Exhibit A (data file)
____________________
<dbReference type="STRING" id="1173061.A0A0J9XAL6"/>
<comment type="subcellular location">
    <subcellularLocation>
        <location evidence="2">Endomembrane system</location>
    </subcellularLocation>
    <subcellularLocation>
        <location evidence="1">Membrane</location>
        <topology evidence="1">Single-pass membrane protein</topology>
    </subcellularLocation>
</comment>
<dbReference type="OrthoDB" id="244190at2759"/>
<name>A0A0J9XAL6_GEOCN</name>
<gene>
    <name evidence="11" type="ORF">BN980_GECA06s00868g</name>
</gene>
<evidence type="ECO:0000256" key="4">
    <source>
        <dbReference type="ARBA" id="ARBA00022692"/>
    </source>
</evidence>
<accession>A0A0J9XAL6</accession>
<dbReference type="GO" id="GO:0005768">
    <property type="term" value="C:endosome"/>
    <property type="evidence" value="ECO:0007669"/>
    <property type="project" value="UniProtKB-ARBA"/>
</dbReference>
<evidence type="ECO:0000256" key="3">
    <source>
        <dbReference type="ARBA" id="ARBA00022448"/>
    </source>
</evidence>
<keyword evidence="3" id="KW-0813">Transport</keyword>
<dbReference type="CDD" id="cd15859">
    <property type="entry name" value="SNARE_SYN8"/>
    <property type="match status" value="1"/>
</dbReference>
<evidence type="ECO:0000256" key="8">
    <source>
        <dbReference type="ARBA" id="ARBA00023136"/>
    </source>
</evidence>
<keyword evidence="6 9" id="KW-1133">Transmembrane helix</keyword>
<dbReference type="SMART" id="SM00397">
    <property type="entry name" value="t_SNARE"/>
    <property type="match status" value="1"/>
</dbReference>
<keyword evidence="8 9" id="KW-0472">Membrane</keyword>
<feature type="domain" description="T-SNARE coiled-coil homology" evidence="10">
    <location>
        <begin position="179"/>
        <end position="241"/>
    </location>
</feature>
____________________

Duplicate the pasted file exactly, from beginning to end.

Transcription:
<dbReference type="STRING" id="1173061.A0A0J9XAL6"/>
<comment type="subcellular location">
    <subcellularLocation>
        <location evidence="2">Endomembrane system</location>
    </subcellularLocation>
    <subcellularLocation>
        <location evidence="1">Membrane</location>
        <topology evidence="1">Single-pass membrane protein</topology>
    </subcellularLocation>
</comment>
<dbReference type="OrthoDB" id="244190at2759"/>
<name>A0A0J9XAL6_GEOCN</name>
<gene>
    <name evidence="11" type="ORF">BN980_GECA06s00868g</name>
</gene>
<evidence type="ECO:0000256" key="4">
    <source>
        <dbReference type="ARBA" id="ARBA00022692"/>
    </source>
</evidence>
<accession>A0A0J9XAL6</accession>
<dbReference type="GO" id="GO:0005768">
    <property type="term" value="C:endosome"/>
    <property type="evidence" value="ECO:0007669"/>
    <property type="project" value="UniProtKB-ARBA"/>
</dbReference>
<evidence type="ECO:0000256" key="3">
    <source>
        <dbReference type="ARBA" id="ARBA00022448"/>
    </source>
</evidence>
<keyword evidence="3" id="KW-0813">Transport</keyword>
<dbReference type="CDD" id="cd15859">
    <property type="entry name" value="SNARE_SYN8"/>
    <property type="match status" value="1"/>
</dbReference>
<evidence type="ECO:0000256" key="8">
    <source>
        <dbReference type="ARBA" id="ARBA00023136"/>
    </source>
</evidence>
<keyword evidence="6 9" id="KW-1133">Transmembrane helix</keyword>
<dbReference type="SMART" id="SM00397">
    <property type="entry name" value="t_SNARE"/>
    <property type="match status" value="1"/>
</dbReference>
<keyword evidence="8 9" id="KW-0472">Membrane</keyword>
<feature type="domain" description="T-SNARE coiled-coil homology" evidence="10">
    <location>
        <begin position="179"/>
        <end position="241"/>
    </location>
</feature>